Moving on from the GH5, we expressed our surprise that the company would introduce a range of variable aperture zooms alongside such a capable video camera.

‘We are not just targeting GH5 customers,’ he explains: ‘we’re targeting all the other Micro Four Thirds cameras users. We’ve also taken other cameras’ sizing into account, and it also fits on the G85 and the GX85 and some other Micro Four Thirds cameras.’

‘The benefit of Micro Four Thirds style is that it can be smaller and lighter. If we made constant aperture F2.8 lenses, they’d be more expensive and bigger. Considering the benefit we can provide stills photographers we decided to go with F2.8-4 and give rather smaller lenses at reasonable prices.’

The lenses include stepless apertures, to minimize any impact on video while zooming, and, he suggests, for anyone concerned about changes in exposure while video shooting, there are workarounds: ‘Videographers can use them as a constant F4: I think we can also give videographers a solution in that way. I agree that in the future we need to offer lenses that best suit videographers but this camera is targeting hybrid users, both videographers and stills shooters, so we decided with this direction for the next three or four lenses.’

Ambitions and focus

It’s unusual for camera makers to talk much about the future, but during our discussion, Yamane set out some pretty bullish ambitions. ‘For Lumix, the United States is a very strategic market. Our target is to double the business volume by 2020.’

We asked him how this would be achieved.The current business in the United States is 30% mirrorless and 70% compact camera,’ he says: ‘though nearer to 50:50 if you count interchangeable lenses as well.’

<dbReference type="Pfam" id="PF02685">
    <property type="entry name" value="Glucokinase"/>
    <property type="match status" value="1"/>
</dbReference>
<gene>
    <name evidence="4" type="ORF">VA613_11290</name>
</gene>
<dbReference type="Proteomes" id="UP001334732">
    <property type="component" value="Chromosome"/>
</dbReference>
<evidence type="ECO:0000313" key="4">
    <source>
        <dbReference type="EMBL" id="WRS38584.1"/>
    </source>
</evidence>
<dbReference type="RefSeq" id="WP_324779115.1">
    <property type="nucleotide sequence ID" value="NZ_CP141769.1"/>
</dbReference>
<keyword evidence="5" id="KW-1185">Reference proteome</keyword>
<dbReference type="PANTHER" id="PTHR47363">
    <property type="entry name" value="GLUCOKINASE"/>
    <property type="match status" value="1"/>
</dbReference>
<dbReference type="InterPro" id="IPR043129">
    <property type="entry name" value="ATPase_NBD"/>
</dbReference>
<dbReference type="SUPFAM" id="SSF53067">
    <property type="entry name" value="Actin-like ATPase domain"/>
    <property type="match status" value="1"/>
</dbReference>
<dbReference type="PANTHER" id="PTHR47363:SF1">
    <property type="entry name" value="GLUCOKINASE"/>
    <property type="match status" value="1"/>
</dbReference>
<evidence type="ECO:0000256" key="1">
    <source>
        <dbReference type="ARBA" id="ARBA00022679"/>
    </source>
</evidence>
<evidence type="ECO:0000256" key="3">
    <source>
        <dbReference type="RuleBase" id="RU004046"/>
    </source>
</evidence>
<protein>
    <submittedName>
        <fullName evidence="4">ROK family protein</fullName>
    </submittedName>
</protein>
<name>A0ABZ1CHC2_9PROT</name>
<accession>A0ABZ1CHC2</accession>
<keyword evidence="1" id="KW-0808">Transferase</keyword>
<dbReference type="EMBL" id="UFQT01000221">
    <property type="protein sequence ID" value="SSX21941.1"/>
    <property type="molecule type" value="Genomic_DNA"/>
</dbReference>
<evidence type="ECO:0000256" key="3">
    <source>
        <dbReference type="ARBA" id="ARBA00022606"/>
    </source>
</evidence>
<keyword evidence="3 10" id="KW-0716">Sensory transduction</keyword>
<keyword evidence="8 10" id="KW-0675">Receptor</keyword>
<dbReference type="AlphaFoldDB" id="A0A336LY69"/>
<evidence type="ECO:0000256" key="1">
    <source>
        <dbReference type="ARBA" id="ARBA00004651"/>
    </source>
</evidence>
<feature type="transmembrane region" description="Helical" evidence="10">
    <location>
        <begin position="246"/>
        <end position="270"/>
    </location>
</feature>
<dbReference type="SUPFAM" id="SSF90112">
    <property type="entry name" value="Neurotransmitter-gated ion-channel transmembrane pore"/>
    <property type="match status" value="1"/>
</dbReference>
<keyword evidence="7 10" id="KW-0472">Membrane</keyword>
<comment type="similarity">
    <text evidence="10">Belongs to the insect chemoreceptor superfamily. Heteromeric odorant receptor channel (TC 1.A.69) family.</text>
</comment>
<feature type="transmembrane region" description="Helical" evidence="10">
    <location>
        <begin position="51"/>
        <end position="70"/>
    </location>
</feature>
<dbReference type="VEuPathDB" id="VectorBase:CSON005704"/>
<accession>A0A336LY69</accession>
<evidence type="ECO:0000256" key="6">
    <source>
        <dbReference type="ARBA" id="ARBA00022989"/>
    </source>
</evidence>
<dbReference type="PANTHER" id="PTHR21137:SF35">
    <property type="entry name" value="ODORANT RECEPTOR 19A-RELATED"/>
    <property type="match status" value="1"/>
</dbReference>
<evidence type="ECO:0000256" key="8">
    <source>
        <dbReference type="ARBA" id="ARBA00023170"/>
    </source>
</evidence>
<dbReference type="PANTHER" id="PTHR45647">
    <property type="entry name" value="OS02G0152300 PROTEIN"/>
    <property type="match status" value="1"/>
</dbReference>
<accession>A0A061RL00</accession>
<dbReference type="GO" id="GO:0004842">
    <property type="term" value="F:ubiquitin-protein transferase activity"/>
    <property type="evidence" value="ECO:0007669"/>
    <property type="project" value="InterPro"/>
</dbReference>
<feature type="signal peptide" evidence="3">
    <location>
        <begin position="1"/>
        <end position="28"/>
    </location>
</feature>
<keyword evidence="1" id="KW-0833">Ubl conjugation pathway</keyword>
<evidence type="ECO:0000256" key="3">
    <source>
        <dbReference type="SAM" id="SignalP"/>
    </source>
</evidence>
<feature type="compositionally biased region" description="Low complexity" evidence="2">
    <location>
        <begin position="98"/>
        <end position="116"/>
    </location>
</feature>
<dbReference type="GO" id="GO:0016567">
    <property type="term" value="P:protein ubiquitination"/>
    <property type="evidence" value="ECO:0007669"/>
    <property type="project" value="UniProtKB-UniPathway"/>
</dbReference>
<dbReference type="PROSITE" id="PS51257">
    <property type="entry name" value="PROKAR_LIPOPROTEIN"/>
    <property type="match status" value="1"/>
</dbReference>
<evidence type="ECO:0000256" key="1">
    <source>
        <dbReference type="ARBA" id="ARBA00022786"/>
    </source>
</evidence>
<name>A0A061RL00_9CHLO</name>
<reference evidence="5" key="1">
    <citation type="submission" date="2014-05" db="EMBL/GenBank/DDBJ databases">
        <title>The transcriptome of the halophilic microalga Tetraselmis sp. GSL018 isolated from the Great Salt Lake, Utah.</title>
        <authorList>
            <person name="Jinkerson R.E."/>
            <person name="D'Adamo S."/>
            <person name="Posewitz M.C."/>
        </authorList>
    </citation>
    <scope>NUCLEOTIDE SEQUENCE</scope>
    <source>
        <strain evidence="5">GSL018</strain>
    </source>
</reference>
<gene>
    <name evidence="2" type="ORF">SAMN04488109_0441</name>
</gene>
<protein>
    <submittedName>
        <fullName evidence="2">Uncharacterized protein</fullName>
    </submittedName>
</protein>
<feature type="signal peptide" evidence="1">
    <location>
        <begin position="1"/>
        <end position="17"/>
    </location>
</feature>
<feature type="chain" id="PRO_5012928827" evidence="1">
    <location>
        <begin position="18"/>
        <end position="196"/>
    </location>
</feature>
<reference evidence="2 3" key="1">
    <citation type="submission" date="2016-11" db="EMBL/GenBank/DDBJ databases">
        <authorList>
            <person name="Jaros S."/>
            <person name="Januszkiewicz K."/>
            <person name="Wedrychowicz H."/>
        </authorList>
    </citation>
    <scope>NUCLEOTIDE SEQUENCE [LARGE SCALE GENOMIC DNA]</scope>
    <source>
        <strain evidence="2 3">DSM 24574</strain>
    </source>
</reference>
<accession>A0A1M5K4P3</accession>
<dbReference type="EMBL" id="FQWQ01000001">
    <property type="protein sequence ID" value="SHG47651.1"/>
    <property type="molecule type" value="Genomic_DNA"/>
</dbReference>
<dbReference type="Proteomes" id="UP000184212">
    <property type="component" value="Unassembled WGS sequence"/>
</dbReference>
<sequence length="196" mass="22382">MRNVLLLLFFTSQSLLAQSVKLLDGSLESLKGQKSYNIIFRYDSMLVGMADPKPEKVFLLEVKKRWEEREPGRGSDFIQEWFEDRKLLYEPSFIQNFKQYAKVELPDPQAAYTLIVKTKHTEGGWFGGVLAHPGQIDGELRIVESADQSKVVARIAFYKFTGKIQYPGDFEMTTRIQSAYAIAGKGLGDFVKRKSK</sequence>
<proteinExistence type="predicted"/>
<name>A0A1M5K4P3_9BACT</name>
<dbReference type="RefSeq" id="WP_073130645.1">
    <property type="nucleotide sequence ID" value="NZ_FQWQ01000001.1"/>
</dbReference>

‘For the future, to double the business, we’re going to focus on high end product: mirrorless cameras and high-end compacts. We expect a decent increase of the compact market to be sustainable.’

In addition to this, he says: ‘We’re also going to strengthen our product for the high-end video market.’

But, initially at least, this is going to be through cameras like the GH5: ‘firstly we’ll focus on the hybrid form factor. Also help photographers interested in making additional income from providing video. I think this camera will help this kind of photographer.’

In terms of compacts, we’ll focus on the ZS (TZ) series, such as the ZS100. Then the LX series, we’d like to strengthen. In this category the Sony RX100 series is very important, we have to directly compete with that. Our strength comes from ZS series. We’ll focus on that strength and FZ series long zoom.’

One camera he didn’t mention was the LX100, which we know to have an avid following. Should we expect a successor, we asked. ‘As I said, RX100 competes directly with LX10 but LX100 is one step higher. So as the customer expects LX200 we will also strengthen the successor of LX100. How will we answer to the passionate customers of the LX100? We will study how we’re going to answer these customers.’

Trickle-down of technology?

Yamane (center) was accompanied on his visit by Terry Takabayashi (left), General Manager, Merchandising Department and Kazuki Sugahara (right), Manager, Americas Section, Imaging Marketing Group.